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Am J Obstet Gynecol. 1985 Feb 15;151(4):484-94.

Hemodynamic effects of indomethacin in chronically instrumented pregnant sheep.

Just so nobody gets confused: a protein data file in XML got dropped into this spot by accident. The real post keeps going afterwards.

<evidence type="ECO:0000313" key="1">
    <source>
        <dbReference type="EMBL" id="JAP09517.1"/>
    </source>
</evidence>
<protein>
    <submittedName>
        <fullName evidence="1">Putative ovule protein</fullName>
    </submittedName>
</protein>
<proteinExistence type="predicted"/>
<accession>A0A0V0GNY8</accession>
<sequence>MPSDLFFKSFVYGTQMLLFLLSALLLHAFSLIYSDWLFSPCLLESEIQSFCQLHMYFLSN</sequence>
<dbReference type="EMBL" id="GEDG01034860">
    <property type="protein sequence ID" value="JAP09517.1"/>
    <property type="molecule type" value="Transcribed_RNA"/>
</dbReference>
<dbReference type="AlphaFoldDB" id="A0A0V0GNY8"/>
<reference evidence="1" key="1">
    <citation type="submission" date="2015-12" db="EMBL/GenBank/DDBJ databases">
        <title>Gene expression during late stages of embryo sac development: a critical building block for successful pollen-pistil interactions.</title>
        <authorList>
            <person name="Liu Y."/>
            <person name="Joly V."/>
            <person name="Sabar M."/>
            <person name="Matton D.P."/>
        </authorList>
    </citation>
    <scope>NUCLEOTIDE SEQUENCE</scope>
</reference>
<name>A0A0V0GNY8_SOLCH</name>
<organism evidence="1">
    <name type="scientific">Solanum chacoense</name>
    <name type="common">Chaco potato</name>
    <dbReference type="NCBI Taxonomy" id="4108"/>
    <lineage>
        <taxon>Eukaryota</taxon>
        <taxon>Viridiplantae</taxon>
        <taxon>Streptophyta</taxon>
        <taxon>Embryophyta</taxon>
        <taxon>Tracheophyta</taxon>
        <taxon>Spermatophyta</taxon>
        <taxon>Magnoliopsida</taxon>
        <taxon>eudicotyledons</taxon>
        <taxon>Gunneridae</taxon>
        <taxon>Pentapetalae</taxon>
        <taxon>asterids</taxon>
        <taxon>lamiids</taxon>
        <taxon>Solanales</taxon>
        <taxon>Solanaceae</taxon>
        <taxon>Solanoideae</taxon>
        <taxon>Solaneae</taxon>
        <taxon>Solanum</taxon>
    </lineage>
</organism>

Indomethacin administration has produced decreases in uteroplacental blood flow in several animal studies; therefore, it has been suggested that the maintenance of uterine blood flow is critically dependent on the continued synthesis of vasodilating prostaglandins. However, vasoconstriction following indomethacin administration may be due to mechanisms other than reduced prostaglandin synthesis. We administered indomethacin (2, 5, or 10 mg/kg) intravenously to seven unanesthetized sheep in late pregnancy and determined the time courses of the uteroplacental and systemic hemodynamic responses, comparing these to the concurrent changes in circulating prostaglandins. Indomethacin administration resulted in rapid increases in systemic and uteroplacental vascular resistance (80% to 100%) and mean arterial pressure (approximately 30%) and in decreases in systemic (approximately 30%) and uteroplacental (0% to 30%) blood flows within 5 minutes. Vasoconstriction was transient, however, and after 60 minutes there was no evidence of uterine or systemic vasoconstriction, although systemic and uterine plasma prostaglandin levels remained reduced for 180 minutes. Thus substantial inhibition of prostaglandin synthesis existed without evidence of concurrent systemic or uteroplacental vasoconstriction, suggesting that uterine blood flow is not directly dependent on maintained prostaglandin synthesis in unstressed pregnant sheep. Furthermore, the transient indomethacin-induced vasoconstriction may not be due to inhibition of prostaglandin synthesis.

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